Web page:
Catalyzing Chemical Reactions Conversion of Biomass into Biofuel

Catalyzing Chemical Reactions Conversion of Biomass into Biofuel

Zeolites are extremely porous materials with an internal surface area the size of a soccer field in ten grams. Because of their cavities, they can catalyze chemical reactions and thus save energy. An international research team has now discovered new information about the role of water molecules in these processes. The conversion of biomass into biofuel is an important application. Although biomass fuel is considered climate-neutral, it still requires energy to produce: The desired chemical reactions necessitate high temperatures and pressures.

“If we are to avoid using fossil fuels in the future and make efficient large-scale use of biomass, we must also find ways to reduce the energy required for processing the biomass,” says Johannes Lercher, professor of Chemical Technology at the Technical University of Munich (TUM) and Director of the Institute for Integrated Catalysis at the Pacific Northwest National Laboratory (USA).

Working together with an international research team, Lercher has taken a closer look at the role of water molecules in reactions inside the zeolite’s pores, which are less than one nanometer in size.

Catalytic reactors are commonly used for biomass conversion in the presence of a catalyst, and they have potential advantages over conventional reactors used for biomass processing. These catalytic reactors are classified according to reactor size, charging and discharging method, hydrodynamics of catalyst particles, and biomass.

It all starts with acids

Acid has the property of easily donating protons. When hydrochloric acid is added to water, it splits into negatively charged chloride anions, similar to those found in table salt crystals, and positively charged protons that attach to the water molecules. This produces a positively charged hydronium ion, which seeks to pass on this proton to another molecule, such as an organic molecule.

When a proton is “forced” into an organic molecule, it attempts to stabilize itself. As a result, alcohol can produce a molecule with a double bond, which is a common reaction step on the path from biomass to biofuel. The zeolite walls help to stabilize transitional states that occur during conversion, reducing the amount of energy required for the reaction to occur.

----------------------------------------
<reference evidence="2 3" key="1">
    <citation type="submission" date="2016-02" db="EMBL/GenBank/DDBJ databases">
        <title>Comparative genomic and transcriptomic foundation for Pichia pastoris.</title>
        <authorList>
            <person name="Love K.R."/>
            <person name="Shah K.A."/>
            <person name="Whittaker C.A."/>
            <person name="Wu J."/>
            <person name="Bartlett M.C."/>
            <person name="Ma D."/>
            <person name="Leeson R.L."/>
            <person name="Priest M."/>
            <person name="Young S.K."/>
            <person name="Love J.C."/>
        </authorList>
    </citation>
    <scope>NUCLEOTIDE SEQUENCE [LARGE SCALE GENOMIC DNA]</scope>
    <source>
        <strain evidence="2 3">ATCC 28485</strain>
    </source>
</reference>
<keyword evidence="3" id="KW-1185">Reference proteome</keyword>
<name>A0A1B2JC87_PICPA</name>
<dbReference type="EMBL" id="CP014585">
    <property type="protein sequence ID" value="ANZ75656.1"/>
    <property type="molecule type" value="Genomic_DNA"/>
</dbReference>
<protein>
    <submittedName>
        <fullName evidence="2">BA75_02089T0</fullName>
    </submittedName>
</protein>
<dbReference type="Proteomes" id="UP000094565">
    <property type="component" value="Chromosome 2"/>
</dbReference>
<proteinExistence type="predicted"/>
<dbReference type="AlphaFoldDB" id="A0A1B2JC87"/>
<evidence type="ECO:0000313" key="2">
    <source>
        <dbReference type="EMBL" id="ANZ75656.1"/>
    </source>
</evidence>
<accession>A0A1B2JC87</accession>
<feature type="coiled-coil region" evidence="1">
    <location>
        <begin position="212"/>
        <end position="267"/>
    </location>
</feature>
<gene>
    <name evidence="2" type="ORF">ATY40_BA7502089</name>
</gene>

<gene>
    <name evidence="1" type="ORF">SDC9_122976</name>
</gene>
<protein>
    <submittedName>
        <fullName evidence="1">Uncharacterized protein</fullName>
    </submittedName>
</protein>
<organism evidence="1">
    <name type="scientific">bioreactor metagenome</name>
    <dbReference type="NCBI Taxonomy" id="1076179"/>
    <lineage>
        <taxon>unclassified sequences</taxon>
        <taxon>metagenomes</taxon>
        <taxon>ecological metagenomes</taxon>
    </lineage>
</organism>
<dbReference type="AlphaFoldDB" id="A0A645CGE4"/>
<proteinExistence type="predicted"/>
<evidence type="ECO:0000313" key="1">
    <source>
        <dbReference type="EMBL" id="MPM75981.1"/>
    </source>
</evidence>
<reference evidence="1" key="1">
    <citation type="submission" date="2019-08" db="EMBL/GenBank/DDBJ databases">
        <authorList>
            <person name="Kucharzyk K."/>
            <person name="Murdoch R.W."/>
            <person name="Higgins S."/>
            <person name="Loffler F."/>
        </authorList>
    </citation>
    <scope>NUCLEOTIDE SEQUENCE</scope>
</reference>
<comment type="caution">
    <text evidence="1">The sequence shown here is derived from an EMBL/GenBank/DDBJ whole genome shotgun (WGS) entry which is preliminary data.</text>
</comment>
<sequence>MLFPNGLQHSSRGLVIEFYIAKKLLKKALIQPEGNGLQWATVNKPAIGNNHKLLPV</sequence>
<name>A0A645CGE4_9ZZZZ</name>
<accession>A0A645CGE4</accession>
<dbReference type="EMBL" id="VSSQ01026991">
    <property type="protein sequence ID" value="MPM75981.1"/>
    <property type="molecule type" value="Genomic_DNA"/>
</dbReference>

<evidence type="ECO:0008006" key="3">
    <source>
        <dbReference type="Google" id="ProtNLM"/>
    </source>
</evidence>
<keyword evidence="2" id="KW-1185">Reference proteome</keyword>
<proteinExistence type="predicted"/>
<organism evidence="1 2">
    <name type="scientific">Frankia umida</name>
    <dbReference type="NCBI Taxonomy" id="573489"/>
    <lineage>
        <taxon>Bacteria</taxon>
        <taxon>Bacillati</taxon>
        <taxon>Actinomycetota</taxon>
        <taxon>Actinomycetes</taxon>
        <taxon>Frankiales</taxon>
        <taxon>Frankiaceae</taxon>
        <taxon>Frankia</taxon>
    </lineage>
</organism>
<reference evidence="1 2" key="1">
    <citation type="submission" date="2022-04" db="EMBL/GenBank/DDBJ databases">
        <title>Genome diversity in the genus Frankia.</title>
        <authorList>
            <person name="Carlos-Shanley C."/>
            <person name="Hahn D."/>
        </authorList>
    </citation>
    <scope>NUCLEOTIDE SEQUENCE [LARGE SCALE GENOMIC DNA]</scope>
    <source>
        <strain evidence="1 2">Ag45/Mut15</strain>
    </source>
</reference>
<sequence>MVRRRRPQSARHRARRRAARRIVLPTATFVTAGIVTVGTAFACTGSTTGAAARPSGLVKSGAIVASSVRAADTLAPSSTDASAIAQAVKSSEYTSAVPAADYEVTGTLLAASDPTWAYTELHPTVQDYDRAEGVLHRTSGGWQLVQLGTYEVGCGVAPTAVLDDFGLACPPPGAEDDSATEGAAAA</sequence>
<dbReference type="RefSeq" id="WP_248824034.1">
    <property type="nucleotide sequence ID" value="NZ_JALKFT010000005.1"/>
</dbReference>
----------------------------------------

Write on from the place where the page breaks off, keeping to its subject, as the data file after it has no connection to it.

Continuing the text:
Catalyzing the conversion of biomass to biofuel

Zeolites acting as acids

Zeolites have oxygen atoms in their crystal structure that already have a proton attached to them. They, like molecular acids, form hydronium ions when they interact with water.

While hydronium ions disperse in water, they remain tightly bound to the zeolite. Chemical pre-treatment can alter the number of these active centers, resulting in a specific density of hydronium ions in the zeolite pores.

The ideal zeolite for every reaction

Biomass conversion is a critical step in the production of biofuel from cellulosic biomass. Biomass conversion is frequently accomplished through biochemical or thermochemical methods, in which the polysaccharides in cellulosic biomass are hydrolyzed by biochemical agents such as cellulase enzyme, or through thermal treatment such as gasification, to produce simple sugars that can be fermented to produce biofuel products.

The research team was able to determine the pore sizes and water concentrations that best catalyzed selected example reactions by systematically varying the size of the cavities, the density of the active sites, and the amount of water.

“In general, increasing the reaction rate is possible by making the pores smaller and increasing the charge density,” Johannes Lercher explains. “This increase, however, has a limit: when things become too crowded and the charges become too close to one another, the reaction rate drops again. This allows us to find the best conditions for each reaction.”

“Zeolites are generally suitable as nanoreactors for all chemical reactions in which the reaction partners fit into the pores and an acid is used as a catalyst,” Lercher emphasizes. “We are at the very beginning of a development that has the potential to increase the reactivity of molecules even at low temperatures, saving significant amounts of energy in the production of fuels or chemicals.”